In Our View: Farm Bill Will Please Lobby

But although it does much of value, on balance it's not what we needed

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Perhaps the best thing about the Farm Bill signed into law Friday by President Barack Obama is that it passed Congress with bipartisan support — even though everybody has reason to find fault with it. In the inevitably polarized world that is Washington, D.C., that can be considered a compliment.

The bill, some three years in the making and the subject of incessant political wrangling, essentially sets U.S. farm policy for the next five years and is expected to cost nearly $1 trillion over the next decade. The most controversial provision is an $8 billion reduction over 10 years in the Supplemental Nutrition Assistance Program, colloquially known as food stamps. “I’m very disappointed that this compromise makes harmful cuts to nutrition programs for low-income families in Washington state,” said Sen. Patty Murray, D-Wash.

And yet, Murray voted in favor of the bill, which points out the conundrum inherent in the 2014 Farm Bill. Sen. Maria Cantwell, D-Wash., championed the bill on the Senate floor, saying: “The Farm Bill is a jobs bill for our nation and for Washington state. It maintains our investment in research and exports so that American farmers can thrive and win in the expanding global marketplace. And it helps get more goods to market — whether that’s a farmers market around the corner or a new market in South Korea.”

That is important to Washington. In addition to being the nation’s leading apple producer, the state ranks among the leaders in wheat production and potato production. For Washington, the benefits of the new law include money for agricultural research, with some of it going to Washington State University. Glynda Becker, a WSU spokeswoman, told the (Spokane) Spokesman-Review, “For us to do our research, we need to have consistency.”

On the other hand, the Farm Bill is chock full of subsidies for agribusiness, which means that Obama’s support is worthy of a head scratch. The president’s own fiscal 2014 budget proposal said, “The farm sector continues to be one of the strongest sectors of the U.S. economy. … With the value of both crop and livestock production at all-time highs, income support payments based upon historical levels of production can no longer be justified.”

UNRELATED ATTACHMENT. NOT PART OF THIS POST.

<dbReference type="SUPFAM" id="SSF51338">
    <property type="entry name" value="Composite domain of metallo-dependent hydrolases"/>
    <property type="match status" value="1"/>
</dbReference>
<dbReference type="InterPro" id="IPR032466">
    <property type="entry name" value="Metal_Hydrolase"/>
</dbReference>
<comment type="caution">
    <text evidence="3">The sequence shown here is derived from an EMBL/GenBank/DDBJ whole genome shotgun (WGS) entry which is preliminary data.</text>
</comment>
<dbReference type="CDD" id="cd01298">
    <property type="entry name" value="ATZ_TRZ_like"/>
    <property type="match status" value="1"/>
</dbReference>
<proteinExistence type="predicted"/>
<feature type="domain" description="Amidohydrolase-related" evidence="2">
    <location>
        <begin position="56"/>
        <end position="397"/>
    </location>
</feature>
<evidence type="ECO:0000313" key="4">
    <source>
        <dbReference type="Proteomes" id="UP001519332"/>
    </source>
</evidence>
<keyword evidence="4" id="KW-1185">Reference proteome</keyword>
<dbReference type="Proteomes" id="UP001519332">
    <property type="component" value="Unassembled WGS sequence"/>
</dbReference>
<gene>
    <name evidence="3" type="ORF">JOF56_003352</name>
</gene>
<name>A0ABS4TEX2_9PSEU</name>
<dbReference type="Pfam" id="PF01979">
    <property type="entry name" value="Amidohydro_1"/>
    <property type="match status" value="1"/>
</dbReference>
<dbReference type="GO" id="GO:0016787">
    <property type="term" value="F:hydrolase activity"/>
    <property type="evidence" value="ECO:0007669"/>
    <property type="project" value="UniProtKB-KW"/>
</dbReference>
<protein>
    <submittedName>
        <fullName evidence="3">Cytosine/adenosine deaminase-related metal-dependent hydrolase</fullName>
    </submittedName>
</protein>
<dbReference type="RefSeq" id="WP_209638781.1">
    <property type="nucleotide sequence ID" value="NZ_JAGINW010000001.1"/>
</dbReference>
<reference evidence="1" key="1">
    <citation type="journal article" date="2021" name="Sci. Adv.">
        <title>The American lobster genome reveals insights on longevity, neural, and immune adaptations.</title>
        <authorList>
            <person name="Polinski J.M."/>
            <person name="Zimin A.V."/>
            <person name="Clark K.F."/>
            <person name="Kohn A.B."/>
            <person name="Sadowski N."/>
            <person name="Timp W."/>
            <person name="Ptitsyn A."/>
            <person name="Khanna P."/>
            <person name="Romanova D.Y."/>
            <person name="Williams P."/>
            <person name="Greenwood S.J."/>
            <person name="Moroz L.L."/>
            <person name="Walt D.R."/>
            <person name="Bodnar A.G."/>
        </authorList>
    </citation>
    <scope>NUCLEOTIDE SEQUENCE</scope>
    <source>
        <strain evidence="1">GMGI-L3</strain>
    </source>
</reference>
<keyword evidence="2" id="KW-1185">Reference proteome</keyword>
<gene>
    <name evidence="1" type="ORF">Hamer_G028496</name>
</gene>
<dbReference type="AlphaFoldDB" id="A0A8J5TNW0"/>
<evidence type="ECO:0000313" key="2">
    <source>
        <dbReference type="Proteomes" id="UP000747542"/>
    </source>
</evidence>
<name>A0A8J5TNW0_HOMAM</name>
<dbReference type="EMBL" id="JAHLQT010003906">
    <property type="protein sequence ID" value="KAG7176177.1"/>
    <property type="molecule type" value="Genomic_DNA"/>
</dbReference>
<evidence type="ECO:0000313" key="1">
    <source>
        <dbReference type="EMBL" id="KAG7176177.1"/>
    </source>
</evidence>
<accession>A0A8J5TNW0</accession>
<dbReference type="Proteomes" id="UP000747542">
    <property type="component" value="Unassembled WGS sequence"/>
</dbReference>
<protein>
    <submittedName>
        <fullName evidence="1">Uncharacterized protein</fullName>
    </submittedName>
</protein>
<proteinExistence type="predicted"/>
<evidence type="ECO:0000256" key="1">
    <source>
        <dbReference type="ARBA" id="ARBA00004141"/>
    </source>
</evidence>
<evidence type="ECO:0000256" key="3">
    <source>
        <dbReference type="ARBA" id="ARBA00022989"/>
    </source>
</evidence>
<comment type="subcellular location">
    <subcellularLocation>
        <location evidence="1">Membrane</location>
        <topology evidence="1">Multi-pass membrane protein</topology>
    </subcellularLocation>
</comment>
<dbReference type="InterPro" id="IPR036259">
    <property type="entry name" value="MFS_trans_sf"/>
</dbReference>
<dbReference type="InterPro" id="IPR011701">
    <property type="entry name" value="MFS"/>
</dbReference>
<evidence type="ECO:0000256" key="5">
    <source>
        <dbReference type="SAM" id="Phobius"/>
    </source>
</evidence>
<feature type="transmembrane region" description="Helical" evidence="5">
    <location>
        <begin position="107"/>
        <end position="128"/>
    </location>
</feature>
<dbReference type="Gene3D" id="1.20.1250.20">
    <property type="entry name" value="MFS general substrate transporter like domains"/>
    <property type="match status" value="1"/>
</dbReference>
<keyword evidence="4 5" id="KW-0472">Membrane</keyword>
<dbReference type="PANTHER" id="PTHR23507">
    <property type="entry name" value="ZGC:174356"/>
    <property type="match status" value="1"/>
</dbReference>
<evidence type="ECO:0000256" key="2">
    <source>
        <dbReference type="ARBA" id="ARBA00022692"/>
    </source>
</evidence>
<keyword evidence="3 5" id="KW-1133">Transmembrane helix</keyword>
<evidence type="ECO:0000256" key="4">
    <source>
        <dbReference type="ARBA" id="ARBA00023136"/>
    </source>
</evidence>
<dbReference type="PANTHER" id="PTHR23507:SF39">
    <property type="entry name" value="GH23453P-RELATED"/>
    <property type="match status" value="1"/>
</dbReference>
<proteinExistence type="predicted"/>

The new law eliminates payments to farmers for not growing crops, yet it expands a program for crop insurance and other goodies benefitting farmers. For example, there are new subsidies for rice and peanut growers that kick in when prices drop. As The Washington Post wrote editorially about the bill, “It is a case study in everything that’s wrong with Congress. This is a bill of, by and for the agriculture lobby, which, through sheer power and self-interested persistence, ground down reform advocates over three years.”

A strong, centralized farm policy is essential for the nation’s security and for its future. The danger of poor agricultural policy could be seen in the Dust Bowl of the 1930s, which was caused as much by poor farm policy as it was by climate.

So while the Farm Bill was necessary, it also points out a dichotomy of interests in this country. The new law provides plenty of security and largesse for farmers, yet it cuts $800 million a year from money that states used to supplement food stamp payments to the poor — making it easy to see which group has the more powerful lobbyists. After considering all the factors in the new law, it’s almost enough to make us wish for the halcyon days when Congress did nothing.